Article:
Would Plato have made the distinction between mystic as so understood and philosopher? To discern the pure Forms of truth – that is the ultimate purpose of philosophy. Not appearances, not illusion, “but native, her own natural notes!” Plato insisted only pure detached reason could serve up Truth unmediated; the poet gazes in his own being, serves up his soul – but each one wants only to gaze upon truth profound.

One might wonder what Plato would make of contemporary philosophy, what with its system building, professionalism, and specialisation. It’s not difficult to think of the mystic-logician as more closely connected to the mystic-poet than to the theoretician-model maker of the modern philosophy department. And it is an odd feature of our advanced market society that the higher arts should have come to emulate the practices of academic vocationalism.

However, this same market structure acts as the vital substrate - neatly symmetrical with the state above – for the outstanding social artefact of our era. The Iced Zoo Biscuit has emerged as a product of production, mirroring (becoming?) the pre-functional (though hardly non-functional) aesthetic enterprise. Its positioning as consumable as art (as opposed to art as consumable) is not especially subtle, but it is a charming enough opening gambit.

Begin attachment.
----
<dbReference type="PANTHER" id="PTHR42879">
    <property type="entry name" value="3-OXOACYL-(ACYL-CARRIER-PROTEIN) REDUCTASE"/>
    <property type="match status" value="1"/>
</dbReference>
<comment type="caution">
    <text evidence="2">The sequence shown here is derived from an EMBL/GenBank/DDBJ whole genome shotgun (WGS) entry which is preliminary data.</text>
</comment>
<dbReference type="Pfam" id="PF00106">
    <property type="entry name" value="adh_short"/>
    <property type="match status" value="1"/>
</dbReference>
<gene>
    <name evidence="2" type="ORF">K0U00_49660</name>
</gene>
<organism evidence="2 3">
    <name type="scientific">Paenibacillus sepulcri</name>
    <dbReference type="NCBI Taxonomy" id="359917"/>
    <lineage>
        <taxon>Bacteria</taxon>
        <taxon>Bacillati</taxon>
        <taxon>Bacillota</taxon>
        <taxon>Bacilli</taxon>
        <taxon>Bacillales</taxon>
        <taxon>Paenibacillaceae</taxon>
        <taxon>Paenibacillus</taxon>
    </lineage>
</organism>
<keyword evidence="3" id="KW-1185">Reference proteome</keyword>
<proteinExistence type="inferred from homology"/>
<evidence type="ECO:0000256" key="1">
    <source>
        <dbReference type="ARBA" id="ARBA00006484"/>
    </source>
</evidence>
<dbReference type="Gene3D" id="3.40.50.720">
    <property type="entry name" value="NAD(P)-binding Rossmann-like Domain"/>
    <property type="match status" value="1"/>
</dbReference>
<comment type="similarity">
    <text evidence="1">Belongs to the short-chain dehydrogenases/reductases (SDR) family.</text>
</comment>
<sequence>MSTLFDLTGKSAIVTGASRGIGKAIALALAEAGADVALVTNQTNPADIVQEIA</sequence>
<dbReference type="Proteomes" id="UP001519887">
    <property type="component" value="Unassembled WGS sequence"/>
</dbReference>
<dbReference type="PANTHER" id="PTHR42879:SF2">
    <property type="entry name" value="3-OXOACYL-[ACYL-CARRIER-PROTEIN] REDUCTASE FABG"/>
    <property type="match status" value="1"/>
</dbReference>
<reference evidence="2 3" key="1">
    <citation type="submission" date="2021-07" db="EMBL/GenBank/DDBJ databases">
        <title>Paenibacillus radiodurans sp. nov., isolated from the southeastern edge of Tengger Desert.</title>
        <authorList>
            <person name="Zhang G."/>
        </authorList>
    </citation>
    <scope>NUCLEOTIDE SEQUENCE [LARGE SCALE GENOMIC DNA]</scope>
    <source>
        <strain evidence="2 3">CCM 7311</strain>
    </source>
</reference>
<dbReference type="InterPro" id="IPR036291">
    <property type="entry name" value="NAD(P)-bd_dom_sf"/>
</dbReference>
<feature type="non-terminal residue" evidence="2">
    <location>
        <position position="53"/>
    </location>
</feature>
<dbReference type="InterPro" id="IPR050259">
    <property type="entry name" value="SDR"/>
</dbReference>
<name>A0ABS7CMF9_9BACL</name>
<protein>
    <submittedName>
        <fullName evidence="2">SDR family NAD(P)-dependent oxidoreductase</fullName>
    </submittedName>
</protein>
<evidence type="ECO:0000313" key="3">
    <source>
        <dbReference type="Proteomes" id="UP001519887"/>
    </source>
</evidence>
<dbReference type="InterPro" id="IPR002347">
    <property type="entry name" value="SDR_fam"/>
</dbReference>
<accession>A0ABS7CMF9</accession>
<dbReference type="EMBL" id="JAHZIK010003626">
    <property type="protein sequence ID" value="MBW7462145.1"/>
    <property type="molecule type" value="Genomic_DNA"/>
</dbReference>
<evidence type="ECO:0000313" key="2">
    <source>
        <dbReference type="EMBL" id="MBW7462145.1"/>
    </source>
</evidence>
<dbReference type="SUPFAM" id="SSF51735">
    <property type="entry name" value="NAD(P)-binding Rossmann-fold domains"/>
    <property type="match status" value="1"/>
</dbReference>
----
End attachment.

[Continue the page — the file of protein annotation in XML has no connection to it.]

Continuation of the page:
To understand some of the import of the IZB, we need technical clarity. Francis Fukuyama rues the priority of material over intellectual analysis in post-Hegelian thought. “Marx revered the priority of the real and the ideal completely, relegating the entire realm of consciousness … to a ‘superstructure’ that was determined entirely by the prevailing material mode of production. Yet another unfortunate legacy of Marxism is our tendency to retreat into materialists or utilitarian explanations of political or historical phenomena, and our disinclination to believe in the autonomous power of ideas.”